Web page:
ECHO OFF applying to MULTIPLE Macros or MODULES!


J

JHB

Hi:

I have a number of macros and modules which call other macros and
modules for special functions. The internal working of these modules
are of no interest to the end useres, and I want to surpress screen
refreshing for ALL of them.. Echo off is clearly one way, but every
time I call another module the echo off condition is reset. Is there
ANY was to have echo off, or some similar command, applied to a whole
bunch of activities by ONE call?. It would be a delight to be able to
surpress screenb updating over the total range of activity controled
by one control module.

Thanks in advance

John Baker
 
P

Puppet_Sock

Hi:

I have a number of macros and modules which call other macros and
modules for special functions. The internal working of these modules
are of no interest to the end useres, and I want to surpress screen
refreshing for ALL of them.. Echo off is clearly one way, but every
time I call another module the echo off condition is reset. Is there
ANY was to have echo off, or some similar command, applied to a whole
bunch of activities by ONE call?. It would be a delight to be able to
surpress screenb updating over the total range of activity controled
by one control module.
The concept is layering. At some point you start things up.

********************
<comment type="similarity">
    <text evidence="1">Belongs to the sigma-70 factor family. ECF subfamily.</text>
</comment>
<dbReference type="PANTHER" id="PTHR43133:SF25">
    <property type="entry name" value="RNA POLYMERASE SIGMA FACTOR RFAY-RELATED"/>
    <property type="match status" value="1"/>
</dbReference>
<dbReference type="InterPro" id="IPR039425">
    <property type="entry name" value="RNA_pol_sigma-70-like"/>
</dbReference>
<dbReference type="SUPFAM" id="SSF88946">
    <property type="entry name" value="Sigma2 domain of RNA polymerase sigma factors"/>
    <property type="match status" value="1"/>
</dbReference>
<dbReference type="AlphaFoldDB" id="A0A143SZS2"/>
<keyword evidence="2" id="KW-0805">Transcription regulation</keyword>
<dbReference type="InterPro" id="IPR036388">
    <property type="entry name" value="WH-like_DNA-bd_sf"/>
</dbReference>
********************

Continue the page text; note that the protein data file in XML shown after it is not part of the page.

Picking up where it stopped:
That happens through an entry layer. If it's from a user
clicking a button, then the code the button calls is the
user interface layer. The interface layer calls a security
layer. The security layer turns off what you want off,
then it calls the next layer,which is the working layer.
The working layer does all the
stuff that is supposed to be done. When it finishes, it
returns to the security layer, which turns stuff back
on for the user, then returns to the user interface
layer. The user interface layer makes sure all the
stuff is refreshed as it needs to be, redrawn, refetched
from cells, etc. Then it ends.

This way, working layer stuff can call other working
layer stuff. It never calls stuff outside the working
layer. Security layer stuff calls working layer stuff
only to start a task. And user layer stuff only calls
the working layer through the security layer.

So a security layer routine will turn stuff off, and
another will turn it back on. Then each entry to the
working layer gets a cover in the security layer that
calls the "off" routine, then the working routine, then
the "back on" routine. And the user interface only
calls these covers.

To get this pattern, you need to be able to refactor
your code so that you have your work layer code
arranged neatly into routines that can be called
from outside (which get security covers) and those
that are only called from inside (which don't).
Socks
 

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